Nothing Is Real: When Reality TV Programming Masquerades as Politics

A Phenomenon Called “Humilitainment”

“There are two ways by which the spirit of a culture may be shriveled. In the first—the Orwellian—culture becomes a prison. In the second—the Huxleyan—culture becomes a burlesque. No one needs to be reminded that our world is now marred by many prison-cultures…. it makes little difference if our wardens are inspired by right- or left-wing ideologies. The gates of the prison are equally impenetrable, surveillance equally rigorous, icon-worship pervasive…. Big Brother does not watch us, by his choice. We watch him, by ours…. When a population becomes distracted by trivia, when cultural life is redefined as a perpetual round of entertainments, when serious public conversation becomes a form of baby-talk, when, in short, a people become an audience, and their public business a vaudeville act, then a nation finds itself at risk; culture-death is a clear possibility.”— Professor Neil Postman

Donald Trump no longer needs to launch Trump TV.

He’s already the star of his own political reality show.

Americans have a voracious appetite for TV entertainment, and the Trump reality show—guest starring outraged Democrats with a newly awakened conscience for immigrants and the poor, power-hungry Republicans eager to take advantage of their return to power, and a hodgepodge of other special interest groups with dubious motives—feeds thatappetite for titillating, soap opera drama.

After all, who needs the insults, narcissism and power plays that are hallmarks of reality shows such as Celebrity Apprentice or Keeping Up with the Kardashians when you can have all that and more delivered up by the likes of Donald Trump and his cohorts?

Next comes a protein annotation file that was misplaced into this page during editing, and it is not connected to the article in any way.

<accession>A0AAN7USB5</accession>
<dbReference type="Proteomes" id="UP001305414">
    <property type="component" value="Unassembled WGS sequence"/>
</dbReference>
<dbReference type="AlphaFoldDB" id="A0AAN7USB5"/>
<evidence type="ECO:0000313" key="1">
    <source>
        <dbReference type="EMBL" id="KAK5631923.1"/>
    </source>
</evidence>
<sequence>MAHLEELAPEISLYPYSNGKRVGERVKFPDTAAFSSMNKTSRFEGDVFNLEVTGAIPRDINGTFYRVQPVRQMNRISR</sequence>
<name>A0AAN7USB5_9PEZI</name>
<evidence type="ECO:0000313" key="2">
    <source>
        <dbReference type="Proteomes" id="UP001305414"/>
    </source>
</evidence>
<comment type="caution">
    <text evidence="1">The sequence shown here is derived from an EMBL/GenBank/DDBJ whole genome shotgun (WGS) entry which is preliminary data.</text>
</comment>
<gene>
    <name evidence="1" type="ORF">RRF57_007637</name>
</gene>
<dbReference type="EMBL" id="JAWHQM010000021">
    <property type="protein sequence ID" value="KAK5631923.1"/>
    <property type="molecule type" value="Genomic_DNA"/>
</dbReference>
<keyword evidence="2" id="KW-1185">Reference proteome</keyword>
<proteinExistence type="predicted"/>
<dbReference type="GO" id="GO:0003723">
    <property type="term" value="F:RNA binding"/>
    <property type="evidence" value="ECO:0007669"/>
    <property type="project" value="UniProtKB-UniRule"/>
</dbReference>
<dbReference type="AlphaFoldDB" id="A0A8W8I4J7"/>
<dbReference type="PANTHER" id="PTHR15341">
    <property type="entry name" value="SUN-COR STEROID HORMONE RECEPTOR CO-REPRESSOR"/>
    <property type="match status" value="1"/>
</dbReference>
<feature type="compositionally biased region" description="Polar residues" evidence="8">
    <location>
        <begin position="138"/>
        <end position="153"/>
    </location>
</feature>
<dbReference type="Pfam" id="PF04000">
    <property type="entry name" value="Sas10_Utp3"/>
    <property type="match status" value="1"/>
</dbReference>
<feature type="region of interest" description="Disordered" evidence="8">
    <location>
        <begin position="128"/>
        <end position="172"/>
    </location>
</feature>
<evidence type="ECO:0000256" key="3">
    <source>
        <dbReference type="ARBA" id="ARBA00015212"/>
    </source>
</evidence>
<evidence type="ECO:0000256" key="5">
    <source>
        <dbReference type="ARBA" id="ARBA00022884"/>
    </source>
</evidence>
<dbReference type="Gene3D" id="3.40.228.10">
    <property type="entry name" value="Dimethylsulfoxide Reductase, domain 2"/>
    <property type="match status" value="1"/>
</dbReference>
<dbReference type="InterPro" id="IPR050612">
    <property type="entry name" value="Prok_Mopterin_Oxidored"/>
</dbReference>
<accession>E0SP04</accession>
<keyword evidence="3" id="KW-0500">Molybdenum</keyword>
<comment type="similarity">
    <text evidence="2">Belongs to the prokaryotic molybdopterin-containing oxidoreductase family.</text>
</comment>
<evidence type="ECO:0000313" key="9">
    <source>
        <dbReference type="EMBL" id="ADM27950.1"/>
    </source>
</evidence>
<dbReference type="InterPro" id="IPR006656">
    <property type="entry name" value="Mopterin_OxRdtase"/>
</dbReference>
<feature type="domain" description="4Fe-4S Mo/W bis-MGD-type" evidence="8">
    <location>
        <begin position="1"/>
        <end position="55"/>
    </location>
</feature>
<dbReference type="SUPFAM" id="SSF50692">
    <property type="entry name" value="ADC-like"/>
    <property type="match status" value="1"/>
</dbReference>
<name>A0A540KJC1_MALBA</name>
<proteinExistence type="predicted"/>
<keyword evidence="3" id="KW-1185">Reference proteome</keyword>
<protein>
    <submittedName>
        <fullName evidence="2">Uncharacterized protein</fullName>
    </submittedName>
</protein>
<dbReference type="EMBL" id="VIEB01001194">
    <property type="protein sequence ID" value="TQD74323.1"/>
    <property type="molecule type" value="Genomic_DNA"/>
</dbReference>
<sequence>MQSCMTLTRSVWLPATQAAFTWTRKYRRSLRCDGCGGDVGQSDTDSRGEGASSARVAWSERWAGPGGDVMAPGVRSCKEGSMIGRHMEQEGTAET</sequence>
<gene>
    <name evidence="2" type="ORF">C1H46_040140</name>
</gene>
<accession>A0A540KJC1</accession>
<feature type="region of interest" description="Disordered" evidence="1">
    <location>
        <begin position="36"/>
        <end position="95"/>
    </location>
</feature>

Yet as John Lennon reminds us, “nothing is real,” especially not in the world of politics.

Much like the fabricated universe in Peter Weir’s 1998 film The Truman Show, in which a man’s life is the basis for an elaborately staged television show aimed at selling products and procuring ratings, the political scene in the United States has devolved over the years into a carefully calibrated exercise in how to manipulate, polarize, propagandize and control a population.

Indeed, Donald Trump may be the smartest move yet by the powers-that-be to keep the citizenry divided and at each other’s throats, because as long as we’re busy fighting each other, we’ll never manage to present a unified front against tyranny in any form.

This is the magic of the reality TV programming that passes for politics today.

It allows us to be distracted, entertained, occasionally a little bit outraged but overall largely uninvolved, content to remain in the viewer’s seat.

The more that is beamed at us, the more inclined we are to settle back in our comfy recliners and become passive viewers rather than active participants as unsettling, frightening events unfold.

Reality and fiction merge as everything around us becomes entertainment fodder.

We don’t even have to change the channel when the subject matter becomes too monotonous. That’s taken care of for us by the programmers (the corporate media).

For instance, before we could get too worked up over government surveillance, the programmers changed the channels on us and switched us over to breaking news about militarized police. Before our outrage could be transformed into action over police misconduct, they changed the channel once again to reports of ISIS beheadings and terrorist shootings. Before we had a chance to challenge what was staged or real, the programming switched to the 2016 presidential election.

“Living is easy with eyes closed,” says Lennon, and that’s exactly what reality TV that masquerades as American politics programs the citizenry to do: navigate the world with their eyes shut.

As long as we’re viewers, we’ll never be doers.

Studies suggest that the more reality TV people watch—and I would posit that it’s all reality TV—the more difficult it becomes to distinguish between what is real and what is carefully crafted farce.

“We the people” are watching a lot of TV.